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An Anti-racist Approach to Education

While our work to support schools and teachers is centred in an anti-racist approach to education, it takes a holistic and intersectional approach that recognises every young person as an individual.

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of young Black people feel they are prevented from being their authentic selves at school

(YMCA, 2020)

A systemic problem

These statistics are a snapshot from a handful of recent reports. They don’t illustrate an inner-city problem. Or a deprived area problem. Or an aspirational problem. They illustrate the systemic problems alive in the education system throughout the UK. Yet the narrative when discussing issues like this often defaults to pitting different groups of young people against each other and seeing them as individual challenges to be tackled, usually at the expense of one another.

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Changing the focus

Unlike other projects, our approach is not focused on working directly with young people to build their resilience, as we don’t believe resilience should be necessary to access education. The burden of changing an inequitable system should not be the responsibility of young people. This is why we instead work directly with teachers and schools to challenge teacher perceptions of young people, and change school policies.



of young Black young think the biggest barrier to attaining success in school is teacher perceptions

(YMCA, 2020)

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 of newly qualified teachers self-report a lack of confidence teaching young people from ethnic backgrounds (DfE, 2017)


Understanding the cause

There is an explicit link between teacher perceptions, pedagogy and the school environment to the current issues affecting young people that are highlighted in these statistics. Currently, the majority of decisions, actions and thinking occurring in schools is coming from a place of deficit ideology. And when this informs policy, curriculum and community engagement, it will inevitably produce inequitable outcomes for young people.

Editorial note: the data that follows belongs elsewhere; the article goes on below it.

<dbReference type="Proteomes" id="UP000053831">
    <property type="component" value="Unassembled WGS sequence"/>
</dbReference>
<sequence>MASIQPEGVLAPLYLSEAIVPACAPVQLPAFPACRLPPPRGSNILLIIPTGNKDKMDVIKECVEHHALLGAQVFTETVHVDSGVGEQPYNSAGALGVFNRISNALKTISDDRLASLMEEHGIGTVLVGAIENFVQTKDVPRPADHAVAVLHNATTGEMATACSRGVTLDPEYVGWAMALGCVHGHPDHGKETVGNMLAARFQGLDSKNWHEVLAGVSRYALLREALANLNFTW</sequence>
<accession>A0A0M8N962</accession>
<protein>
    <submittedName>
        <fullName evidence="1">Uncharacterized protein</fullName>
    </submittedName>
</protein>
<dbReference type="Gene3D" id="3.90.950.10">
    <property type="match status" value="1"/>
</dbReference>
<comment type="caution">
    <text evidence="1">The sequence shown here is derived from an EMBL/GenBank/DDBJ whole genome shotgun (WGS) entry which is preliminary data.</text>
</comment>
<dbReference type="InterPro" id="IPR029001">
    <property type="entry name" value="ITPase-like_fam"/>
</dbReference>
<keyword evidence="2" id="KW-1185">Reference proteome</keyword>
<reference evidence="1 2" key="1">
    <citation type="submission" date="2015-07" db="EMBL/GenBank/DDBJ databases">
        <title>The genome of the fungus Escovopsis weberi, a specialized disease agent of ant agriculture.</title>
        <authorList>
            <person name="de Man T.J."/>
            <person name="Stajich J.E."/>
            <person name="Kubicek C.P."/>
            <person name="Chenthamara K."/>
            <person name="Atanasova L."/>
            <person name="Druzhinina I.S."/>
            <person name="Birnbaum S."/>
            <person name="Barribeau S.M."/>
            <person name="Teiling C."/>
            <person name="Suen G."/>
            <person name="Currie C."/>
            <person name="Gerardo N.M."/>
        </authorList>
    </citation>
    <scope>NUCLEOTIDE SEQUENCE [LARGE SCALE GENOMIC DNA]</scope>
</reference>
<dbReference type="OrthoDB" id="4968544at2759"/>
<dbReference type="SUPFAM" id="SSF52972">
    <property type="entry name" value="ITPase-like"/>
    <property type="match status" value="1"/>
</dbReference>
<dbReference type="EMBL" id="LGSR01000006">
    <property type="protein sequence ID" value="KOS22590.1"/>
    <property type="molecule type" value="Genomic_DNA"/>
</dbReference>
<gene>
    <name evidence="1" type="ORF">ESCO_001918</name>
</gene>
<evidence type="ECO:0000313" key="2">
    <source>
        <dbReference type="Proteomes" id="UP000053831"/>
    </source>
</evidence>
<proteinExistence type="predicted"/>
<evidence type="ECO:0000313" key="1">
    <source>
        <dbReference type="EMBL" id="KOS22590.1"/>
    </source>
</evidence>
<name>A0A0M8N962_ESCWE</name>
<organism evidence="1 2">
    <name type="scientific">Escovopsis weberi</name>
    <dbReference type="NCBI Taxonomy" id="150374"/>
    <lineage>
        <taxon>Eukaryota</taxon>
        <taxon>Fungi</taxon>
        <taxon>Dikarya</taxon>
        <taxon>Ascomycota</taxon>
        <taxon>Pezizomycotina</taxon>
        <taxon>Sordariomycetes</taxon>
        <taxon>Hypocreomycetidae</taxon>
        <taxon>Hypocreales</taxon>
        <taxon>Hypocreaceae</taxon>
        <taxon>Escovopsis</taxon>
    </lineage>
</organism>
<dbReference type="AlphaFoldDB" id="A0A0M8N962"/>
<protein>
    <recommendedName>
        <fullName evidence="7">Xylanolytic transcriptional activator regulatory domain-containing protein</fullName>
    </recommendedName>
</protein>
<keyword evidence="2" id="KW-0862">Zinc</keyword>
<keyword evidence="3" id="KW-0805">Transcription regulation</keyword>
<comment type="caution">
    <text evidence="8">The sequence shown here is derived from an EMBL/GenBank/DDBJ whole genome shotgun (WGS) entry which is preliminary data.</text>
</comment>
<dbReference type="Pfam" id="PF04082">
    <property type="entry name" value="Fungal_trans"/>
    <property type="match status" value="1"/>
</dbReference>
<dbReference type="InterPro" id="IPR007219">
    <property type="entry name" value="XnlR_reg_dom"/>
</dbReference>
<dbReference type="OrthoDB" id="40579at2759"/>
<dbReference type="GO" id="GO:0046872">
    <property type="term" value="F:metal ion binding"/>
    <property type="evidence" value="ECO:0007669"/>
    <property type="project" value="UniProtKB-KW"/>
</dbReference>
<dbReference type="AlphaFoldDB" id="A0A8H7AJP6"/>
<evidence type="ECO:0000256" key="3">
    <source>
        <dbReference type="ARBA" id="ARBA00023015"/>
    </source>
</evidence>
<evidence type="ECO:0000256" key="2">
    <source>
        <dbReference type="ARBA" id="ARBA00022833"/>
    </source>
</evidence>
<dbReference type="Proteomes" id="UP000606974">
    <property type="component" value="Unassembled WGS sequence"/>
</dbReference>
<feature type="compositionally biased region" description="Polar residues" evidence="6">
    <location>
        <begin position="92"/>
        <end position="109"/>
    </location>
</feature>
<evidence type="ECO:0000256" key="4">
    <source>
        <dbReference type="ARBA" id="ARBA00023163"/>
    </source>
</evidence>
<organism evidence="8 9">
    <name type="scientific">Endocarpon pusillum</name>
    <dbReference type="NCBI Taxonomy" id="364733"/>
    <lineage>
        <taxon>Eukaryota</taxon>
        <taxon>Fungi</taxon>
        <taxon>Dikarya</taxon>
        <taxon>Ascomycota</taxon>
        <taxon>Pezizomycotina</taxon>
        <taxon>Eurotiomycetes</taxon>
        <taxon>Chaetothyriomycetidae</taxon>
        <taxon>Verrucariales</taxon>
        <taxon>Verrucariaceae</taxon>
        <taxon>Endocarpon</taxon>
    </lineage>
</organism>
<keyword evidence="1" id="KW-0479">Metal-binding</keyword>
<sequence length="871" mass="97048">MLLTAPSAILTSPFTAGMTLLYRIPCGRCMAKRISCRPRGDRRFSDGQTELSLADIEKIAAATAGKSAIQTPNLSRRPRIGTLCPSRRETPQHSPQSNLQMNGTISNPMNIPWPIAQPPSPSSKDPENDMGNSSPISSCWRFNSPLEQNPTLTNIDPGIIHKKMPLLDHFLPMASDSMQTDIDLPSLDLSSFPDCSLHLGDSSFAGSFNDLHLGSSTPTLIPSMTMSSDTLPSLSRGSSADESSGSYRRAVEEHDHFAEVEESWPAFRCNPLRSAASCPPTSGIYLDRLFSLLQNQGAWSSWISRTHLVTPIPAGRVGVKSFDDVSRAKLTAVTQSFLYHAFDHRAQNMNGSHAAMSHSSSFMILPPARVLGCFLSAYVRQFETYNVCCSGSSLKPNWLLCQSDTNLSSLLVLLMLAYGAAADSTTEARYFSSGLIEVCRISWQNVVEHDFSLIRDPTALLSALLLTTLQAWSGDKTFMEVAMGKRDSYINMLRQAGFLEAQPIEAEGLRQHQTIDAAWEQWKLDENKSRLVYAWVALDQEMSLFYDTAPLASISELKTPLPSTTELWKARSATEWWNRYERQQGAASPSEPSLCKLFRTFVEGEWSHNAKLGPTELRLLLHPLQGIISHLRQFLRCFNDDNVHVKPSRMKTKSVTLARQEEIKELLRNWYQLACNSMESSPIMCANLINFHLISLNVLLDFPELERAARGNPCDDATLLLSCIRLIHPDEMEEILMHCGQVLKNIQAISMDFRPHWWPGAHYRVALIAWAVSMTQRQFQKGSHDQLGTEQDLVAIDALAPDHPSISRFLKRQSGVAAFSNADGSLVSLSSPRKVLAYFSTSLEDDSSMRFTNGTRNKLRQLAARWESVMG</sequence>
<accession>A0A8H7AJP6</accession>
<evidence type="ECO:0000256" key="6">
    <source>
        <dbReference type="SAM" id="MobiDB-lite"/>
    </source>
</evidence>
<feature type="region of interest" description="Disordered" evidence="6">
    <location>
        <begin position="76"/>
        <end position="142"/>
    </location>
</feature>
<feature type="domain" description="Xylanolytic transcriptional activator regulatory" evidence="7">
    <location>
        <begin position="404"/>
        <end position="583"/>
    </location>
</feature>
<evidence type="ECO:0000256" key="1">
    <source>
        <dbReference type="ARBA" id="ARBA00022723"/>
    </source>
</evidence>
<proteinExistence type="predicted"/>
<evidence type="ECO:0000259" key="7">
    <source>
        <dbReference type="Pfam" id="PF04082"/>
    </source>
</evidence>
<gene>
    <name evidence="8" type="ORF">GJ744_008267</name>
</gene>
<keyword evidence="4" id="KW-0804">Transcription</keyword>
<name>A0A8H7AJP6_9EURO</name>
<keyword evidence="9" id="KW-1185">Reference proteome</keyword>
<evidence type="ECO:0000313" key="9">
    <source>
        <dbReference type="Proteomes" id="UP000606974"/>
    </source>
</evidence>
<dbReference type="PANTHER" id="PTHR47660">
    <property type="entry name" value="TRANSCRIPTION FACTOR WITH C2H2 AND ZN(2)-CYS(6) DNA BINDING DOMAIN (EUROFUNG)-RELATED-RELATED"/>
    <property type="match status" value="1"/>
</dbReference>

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Creating the solution

We believe that continual critical self-reflection is crucial if we are going to change the whole school experience for teachers, parents and all young people. This begins with supporting teachers to recognise, understand and dismantle deficit ideology in both their practice and school policies. Only then will we be able to create a more equitable education for all young people.


We support schools to promote a practice framework that is rooted in equity. We utilise the three concepts of deficit thinking, equity literacy and democratic education to ensure this practice framework serves the whole school community.



of secondary school teachers are unsure or unaware of the existence of any policies and practices in their school related to preventing sexism

(NEU/UK Feminista, 2019)

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Deficit Thinking


more likely to be

permanently excluded if you are a young person in primary school eligible for free school meals (DfE, 2019)

Deficit thinking

Deficit thinking is the idea that young people from various “at risk” groups fail in school due to their own “internal deficiencies”. This could be several different factors: home life, social and economic status, gender and race. Deficit thinking plays out in many subtle and overt ways in the school environment. And it’s safe to say that it’s impacting most young people in the UK today. 

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Equity Literacy

Equity literacy

Equity literacy is a commitment to cultivating knowledge and skills that enable us to recognise, respond to and redress conditions that deny young people access to education. While the solutions to redress this could be both mitigative and transformative initially, if they are only mitigative nothing will be transformed. We are currently working on an audit tool that will support schools to assess their practice and policies that will be available for download soon. Sign up now to be the first to hear about this.

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more likely to be excluded if you are a dual heritage girl from a mixed white and Black Caribbean background 

(DfE, 2022)

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Democratic education
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“Whoever teaches learns in the act of teaching, and whoever learns teaches in the act of learning.”


Paulo Freire

Democratic education

The concept of democratic education is central to cultivating a reciprocal learning environment built on collective accountability, and ultimately what we are trying to achieve. This means that teachers, parents and the whole school community are equally contributing to the whole school experience. It’s a continual cultural exchange of understanding that rejects assumptions, is engaged in deep listening and creates possibility that extends beyond the classroom.

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